Design of FPGA-based real-time Hardware-In-the-Loop simulator of a battery energy storage

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Debreceni Tibor
Department of Automation and Applied Informatics

In the ground, air and water transportation the electric drive is gaining more and more ground. For these electric drive systems we need safe and efficient power supply, which are usually modern battery packs. These battery systems reach even higher power levels with new topologies and technologies.

For such high power battery systems in the range of kilo- and megawatts, we need complex control and management systems. In this power range a small mistake in the control system can cause serious damages and injuries, which can be lethal. In worst case, a fault in the management system can cause an explosion in the battery system, which is extremely dangerous. In a modern battery pack, there are usually Li-ion batteries. This type of battery is sensitive for over or under temperatures and overload, which results explosion by massive gas production, which van cause several damages.

Therefore to prevent these failures it is important to test the control and Battery-Management-System (BMS) units before it it tested with the real battery pack. In the power electronics, engineers often use simulations for testing new control units. One of the most popular testing method is the Hardware-In-the-Loop (HIL) simulation. In this method the power converter is simulated in a HIL simulator, which is connected to the control unit, so it can be tested safely. The same method can be used in the testing of BMS units, but here the simulator runs the models of the battery pack and the main circuit of the battery system.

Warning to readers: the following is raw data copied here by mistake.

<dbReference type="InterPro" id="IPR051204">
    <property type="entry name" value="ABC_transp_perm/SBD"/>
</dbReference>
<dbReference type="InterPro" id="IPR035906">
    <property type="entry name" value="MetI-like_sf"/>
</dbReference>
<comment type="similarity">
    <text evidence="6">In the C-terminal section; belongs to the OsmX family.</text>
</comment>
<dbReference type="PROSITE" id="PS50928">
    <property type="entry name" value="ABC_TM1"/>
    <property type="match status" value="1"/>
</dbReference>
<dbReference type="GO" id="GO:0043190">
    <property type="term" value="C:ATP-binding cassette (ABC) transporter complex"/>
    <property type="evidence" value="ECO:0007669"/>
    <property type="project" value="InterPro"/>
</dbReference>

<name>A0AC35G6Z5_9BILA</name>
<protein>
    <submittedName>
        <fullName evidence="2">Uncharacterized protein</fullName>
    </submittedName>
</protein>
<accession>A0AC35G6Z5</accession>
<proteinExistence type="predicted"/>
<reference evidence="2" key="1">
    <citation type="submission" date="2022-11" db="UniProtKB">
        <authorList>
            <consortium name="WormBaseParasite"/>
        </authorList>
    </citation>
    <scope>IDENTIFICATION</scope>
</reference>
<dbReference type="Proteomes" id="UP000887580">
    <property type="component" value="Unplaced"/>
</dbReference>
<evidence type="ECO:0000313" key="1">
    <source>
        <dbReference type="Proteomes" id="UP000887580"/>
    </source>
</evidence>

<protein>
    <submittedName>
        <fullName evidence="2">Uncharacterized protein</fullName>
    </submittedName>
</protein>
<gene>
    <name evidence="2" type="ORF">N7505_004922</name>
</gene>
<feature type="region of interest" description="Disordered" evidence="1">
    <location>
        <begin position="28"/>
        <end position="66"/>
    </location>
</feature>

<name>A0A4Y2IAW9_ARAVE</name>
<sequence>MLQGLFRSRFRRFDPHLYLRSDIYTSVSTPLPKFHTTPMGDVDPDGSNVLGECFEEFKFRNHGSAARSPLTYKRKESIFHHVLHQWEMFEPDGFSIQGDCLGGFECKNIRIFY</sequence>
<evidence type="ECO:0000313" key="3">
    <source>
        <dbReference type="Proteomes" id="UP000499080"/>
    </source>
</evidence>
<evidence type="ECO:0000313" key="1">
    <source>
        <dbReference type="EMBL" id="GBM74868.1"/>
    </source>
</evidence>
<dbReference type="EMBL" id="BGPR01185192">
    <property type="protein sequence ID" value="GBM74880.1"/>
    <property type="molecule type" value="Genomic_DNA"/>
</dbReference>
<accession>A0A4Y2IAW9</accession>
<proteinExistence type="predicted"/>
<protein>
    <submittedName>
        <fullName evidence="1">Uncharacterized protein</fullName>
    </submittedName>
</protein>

With a battery HIL simulator we can model the behavior of the system in real time, with 10-100 nsec of simulation time-step. With this method, we can manipulate the controllers of the BMS in real time and we can observe the signals of the batteries in the pack or the signals of the main circuit. Another advantage of the HIL simulator is the error injection, which means we can generate failures in the main circuit, or the battery pack. We can generate short circuits or open circuit, over or under voltages. By these failure injections, we can prepare the BMS unit to handle these failures. These tests cannot be done safely with the real battery packs.

In my bachelor thesis my task was to design an FPGA based HIL simulator capable of simulating a general battery pack with a specific active balancing topology. With this simulator a new BMS unit will be tested. The goal was to achieve the 100 nsec simulation time-step with the simulator. The FPGA developer kit a used was a Nexys 4 board with a Xilinx Artix-7 FPGA on board. I generated the verilog files using MATLAB HDL coder from Simulink models.

To test the BMS unit we need an interface board between the FPGA kit and the BMS module. This interface board generates the analog signals to the BMS unit, and it receives the digital control signals to the balancing stage. Together with a colleague of the Siemens Zrt. we made the specification of the hardware of the interface board, and the block diagrams are designed and reviewed for further realization steps.


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